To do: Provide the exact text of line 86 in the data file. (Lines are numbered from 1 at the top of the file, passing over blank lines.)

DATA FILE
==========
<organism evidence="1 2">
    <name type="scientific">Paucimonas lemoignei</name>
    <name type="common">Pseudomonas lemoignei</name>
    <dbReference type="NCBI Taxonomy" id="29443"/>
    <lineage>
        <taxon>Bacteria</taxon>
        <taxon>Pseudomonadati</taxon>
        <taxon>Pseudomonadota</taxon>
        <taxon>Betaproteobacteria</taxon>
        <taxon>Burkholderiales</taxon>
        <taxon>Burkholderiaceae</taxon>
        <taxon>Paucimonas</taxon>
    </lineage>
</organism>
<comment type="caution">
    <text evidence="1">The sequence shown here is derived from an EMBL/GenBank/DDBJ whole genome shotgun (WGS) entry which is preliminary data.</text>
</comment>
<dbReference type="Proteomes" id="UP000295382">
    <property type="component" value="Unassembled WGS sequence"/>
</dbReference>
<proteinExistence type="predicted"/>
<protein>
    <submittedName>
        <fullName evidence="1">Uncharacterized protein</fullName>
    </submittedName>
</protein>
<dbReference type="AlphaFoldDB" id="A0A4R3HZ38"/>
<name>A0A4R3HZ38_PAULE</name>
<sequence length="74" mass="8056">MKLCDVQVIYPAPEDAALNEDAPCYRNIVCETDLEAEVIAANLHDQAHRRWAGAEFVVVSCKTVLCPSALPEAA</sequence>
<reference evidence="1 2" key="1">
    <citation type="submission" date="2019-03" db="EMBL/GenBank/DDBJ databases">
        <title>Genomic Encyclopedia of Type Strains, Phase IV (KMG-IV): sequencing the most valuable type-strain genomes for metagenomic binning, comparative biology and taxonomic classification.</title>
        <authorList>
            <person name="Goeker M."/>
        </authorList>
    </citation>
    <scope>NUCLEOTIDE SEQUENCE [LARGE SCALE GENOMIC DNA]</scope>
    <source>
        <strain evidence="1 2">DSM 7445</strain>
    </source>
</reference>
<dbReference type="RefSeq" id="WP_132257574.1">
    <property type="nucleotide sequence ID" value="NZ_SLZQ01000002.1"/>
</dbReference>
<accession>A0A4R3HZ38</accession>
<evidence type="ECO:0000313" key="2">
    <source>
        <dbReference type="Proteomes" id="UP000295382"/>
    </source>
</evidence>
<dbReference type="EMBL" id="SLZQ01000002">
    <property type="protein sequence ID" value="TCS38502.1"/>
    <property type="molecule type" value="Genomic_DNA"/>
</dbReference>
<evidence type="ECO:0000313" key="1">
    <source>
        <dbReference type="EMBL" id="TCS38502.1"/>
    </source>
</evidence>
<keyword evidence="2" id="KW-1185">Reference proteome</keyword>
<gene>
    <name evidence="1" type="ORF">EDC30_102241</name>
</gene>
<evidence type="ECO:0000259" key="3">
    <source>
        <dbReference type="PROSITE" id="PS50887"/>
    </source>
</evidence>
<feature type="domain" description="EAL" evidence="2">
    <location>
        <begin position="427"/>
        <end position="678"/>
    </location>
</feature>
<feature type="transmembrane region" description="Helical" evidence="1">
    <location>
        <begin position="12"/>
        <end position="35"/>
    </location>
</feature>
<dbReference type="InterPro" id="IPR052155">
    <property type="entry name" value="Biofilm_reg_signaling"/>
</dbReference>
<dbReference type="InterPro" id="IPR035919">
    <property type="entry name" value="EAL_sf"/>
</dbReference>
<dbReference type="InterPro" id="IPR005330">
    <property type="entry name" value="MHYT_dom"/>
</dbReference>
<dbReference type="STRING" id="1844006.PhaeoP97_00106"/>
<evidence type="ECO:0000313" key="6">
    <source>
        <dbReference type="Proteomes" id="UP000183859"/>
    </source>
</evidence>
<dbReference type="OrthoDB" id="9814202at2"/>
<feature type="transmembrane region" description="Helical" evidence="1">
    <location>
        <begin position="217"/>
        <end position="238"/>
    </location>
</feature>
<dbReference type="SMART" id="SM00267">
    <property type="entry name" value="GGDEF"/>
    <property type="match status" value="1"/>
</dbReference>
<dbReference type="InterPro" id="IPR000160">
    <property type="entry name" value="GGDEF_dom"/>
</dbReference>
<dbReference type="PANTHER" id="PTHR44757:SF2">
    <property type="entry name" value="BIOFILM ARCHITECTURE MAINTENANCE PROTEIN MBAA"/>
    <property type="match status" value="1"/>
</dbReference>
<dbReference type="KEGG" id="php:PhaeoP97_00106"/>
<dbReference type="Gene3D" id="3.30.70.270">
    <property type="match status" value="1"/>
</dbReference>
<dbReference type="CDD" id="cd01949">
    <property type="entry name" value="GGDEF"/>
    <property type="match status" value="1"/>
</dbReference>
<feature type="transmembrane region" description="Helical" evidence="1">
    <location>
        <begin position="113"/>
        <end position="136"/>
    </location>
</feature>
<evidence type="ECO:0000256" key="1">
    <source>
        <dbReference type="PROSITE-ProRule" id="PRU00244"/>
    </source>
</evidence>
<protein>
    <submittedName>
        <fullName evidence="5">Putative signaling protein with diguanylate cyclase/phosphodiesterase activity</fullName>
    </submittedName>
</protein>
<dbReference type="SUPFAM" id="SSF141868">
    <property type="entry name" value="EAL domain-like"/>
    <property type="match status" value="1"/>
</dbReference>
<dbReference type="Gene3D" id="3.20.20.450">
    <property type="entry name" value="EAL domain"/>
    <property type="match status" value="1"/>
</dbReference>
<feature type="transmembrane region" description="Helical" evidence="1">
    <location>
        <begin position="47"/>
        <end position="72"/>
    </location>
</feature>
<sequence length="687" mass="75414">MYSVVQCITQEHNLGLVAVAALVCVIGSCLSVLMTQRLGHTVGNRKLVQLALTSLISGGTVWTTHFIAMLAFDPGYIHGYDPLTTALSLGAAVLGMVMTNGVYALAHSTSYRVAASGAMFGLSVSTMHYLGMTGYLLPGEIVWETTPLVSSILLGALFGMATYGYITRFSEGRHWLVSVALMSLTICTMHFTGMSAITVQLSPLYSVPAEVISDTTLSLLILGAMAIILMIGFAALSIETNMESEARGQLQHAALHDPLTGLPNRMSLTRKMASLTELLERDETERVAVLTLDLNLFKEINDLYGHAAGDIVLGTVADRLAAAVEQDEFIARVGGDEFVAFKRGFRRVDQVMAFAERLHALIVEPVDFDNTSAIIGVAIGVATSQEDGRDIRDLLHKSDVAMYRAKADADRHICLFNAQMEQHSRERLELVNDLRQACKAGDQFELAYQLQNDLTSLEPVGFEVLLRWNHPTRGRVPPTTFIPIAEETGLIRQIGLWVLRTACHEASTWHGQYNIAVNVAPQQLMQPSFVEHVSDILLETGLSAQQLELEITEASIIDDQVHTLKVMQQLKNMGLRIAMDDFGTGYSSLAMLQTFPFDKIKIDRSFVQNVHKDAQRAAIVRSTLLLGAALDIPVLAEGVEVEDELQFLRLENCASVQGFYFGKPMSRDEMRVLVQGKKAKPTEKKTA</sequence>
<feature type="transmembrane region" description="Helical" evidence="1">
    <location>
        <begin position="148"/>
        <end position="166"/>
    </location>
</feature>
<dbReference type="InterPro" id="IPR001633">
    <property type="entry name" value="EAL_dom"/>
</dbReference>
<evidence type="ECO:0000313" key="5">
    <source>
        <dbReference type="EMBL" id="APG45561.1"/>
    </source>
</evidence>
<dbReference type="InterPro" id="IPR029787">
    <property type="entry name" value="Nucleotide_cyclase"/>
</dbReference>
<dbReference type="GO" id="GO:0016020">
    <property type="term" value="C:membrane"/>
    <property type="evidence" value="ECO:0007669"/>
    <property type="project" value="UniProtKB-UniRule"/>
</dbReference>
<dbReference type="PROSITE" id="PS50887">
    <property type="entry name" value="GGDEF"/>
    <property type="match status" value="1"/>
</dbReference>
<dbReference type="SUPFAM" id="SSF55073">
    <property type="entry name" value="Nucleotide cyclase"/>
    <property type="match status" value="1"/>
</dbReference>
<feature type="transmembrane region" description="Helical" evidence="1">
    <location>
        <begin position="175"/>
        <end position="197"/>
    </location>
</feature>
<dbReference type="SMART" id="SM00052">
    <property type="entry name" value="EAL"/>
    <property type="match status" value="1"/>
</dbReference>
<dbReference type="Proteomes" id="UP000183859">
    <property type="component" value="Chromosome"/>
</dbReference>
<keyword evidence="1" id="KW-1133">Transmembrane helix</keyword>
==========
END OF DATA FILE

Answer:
</dbReference>